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How to buy the best TV

By Andrew Laughlin

Flatscreen or curved? HD or 4K? Use this expert guide to cut through the sales jargon and find the best TV for you.

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Buying a new TV

There are hundreds of televisions available to buy - from cheap TVs for a bedroom or study, to large-screen sets that give you a cinema-like experience at home. While it's great to have such choice available, knowing what you want helps make the decision much simpler.

This guide will help you choose the right size and brand of TV for your budget. You can also use the tool below to see the screen type, features and connections you'll need. When you're ready, browse our independent and expert TV reviews to find the set that ticks all your boxes.


What size TV should I buy?

With the TV market continually shifting towards larger screens, it's now hard to get a top quality set smaller than 40-inches in size. However, bear in mind that with TV bezels (the frame around the screen) shrinking, larger sets might not be as big as you think.

You can use our interactive online tool to find out what size of TV you should buy. We also publish size dimensions (depth, height and width) for all TVs that we test, so make sure you check out the Specifications tab in each review to see if the TV you're looking at will actually fit in your living room. If space is tight, a huge TV simply might not fit where you want to place it.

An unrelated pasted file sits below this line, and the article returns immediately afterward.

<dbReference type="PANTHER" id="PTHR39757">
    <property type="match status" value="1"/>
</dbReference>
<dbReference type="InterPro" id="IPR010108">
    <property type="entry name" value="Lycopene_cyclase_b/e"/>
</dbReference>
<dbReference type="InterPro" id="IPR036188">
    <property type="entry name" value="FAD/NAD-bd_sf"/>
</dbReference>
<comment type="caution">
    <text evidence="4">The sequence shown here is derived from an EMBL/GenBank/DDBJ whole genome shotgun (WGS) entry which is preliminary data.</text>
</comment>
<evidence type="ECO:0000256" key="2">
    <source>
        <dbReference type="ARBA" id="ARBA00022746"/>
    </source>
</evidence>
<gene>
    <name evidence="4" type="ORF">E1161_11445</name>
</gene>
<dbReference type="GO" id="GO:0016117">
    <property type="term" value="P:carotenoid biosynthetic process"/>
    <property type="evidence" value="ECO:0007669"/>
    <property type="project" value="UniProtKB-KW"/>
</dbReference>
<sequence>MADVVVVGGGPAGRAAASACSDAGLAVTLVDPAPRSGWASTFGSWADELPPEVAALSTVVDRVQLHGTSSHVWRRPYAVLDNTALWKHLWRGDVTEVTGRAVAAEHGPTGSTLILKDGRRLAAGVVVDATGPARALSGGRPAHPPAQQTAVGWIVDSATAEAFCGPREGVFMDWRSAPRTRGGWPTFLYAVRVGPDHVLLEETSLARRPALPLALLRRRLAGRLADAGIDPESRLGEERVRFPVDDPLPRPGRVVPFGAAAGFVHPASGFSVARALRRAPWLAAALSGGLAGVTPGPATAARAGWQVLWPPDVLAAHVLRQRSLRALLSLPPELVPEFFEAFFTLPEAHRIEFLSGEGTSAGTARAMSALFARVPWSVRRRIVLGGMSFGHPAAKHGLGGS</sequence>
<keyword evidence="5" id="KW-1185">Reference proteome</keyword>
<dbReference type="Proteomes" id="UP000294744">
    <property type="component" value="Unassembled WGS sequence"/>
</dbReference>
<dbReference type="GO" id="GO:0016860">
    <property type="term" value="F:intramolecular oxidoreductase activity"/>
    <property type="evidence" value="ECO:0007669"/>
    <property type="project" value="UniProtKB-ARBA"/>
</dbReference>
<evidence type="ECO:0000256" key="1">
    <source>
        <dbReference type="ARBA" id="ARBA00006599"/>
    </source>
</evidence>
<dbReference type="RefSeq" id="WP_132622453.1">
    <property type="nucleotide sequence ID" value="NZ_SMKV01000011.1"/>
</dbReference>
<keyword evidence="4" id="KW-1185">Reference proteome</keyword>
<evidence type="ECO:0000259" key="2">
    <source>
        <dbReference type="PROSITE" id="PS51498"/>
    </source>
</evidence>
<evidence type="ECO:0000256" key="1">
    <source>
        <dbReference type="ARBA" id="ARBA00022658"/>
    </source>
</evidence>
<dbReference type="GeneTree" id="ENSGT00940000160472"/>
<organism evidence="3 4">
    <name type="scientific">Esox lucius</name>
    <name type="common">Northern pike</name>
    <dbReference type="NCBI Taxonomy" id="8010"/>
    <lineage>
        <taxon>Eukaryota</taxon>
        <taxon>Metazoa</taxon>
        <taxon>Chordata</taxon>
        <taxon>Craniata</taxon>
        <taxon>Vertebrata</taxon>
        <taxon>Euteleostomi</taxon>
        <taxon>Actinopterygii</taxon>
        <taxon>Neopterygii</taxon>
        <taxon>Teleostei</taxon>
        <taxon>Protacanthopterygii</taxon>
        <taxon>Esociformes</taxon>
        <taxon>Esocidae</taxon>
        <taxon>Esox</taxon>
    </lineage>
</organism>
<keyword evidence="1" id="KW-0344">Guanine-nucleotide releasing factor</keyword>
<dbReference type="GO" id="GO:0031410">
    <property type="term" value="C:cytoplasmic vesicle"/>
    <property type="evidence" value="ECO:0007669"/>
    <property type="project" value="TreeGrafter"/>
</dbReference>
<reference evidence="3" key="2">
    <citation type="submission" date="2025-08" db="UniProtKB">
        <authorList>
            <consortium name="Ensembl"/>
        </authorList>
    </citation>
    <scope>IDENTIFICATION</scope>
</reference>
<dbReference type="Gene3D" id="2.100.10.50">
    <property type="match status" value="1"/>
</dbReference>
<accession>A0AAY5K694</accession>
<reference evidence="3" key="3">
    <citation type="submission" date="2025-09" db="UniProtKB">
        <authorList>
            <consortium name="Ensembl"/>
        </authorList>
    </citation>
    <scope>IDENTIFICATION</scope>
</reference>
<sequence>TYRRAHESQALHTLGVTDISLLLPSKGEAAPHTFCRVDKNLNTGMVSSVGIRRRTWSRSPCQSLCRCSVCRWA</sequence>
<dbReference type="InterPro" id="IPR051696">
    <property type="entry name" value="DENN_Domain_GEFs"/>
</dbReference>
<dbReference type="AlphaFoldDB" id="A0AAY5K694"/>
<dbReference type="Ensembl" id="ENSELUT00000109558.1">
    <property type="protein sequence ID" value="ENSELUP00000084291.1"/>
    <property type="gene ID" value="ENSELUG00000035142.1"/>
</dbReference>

How much will I need to spend?

TV prices can start at under £100, but go into the many thousands for huge screen models. It's best to decide on your budget before you hit the shops or go online, but with TVs now offering better value than ever, you may get more for your money than you expect.

According to a recent survey, two thirds of Which? members told us they spent between £200 and £600 on their TV. Between £600 and £1,000 was the preferred budget for 21% of respondents, while just 9% splashed out over £1,000 on their new television. 

The good news is that you can now get a great TV regardless of your budget. Top notch 40 to 43-inch TVs are available from £350, while TVs of 50 or 55-inches start from around £800. Make sure you use the 'Where to buy' section of our reviews to get the best possible price for the model you're interested in.

How do I choose the best TV brand? 

There are loads of TV brands all vying for your attention and money. However, the majority of people will buy a TV from one the 'big four' TV makers – Samsung, LG, Sony and Panasonic

Samsung is the market leader in TVs, followed closely by South Korean rival LG, and both have huge ranges going from cheap TVs to super-premium, big screen sets costing thousands of pounds. Sony and Panasonic have comparatively smaller ranges, but still have plenty to offer in terms of quality.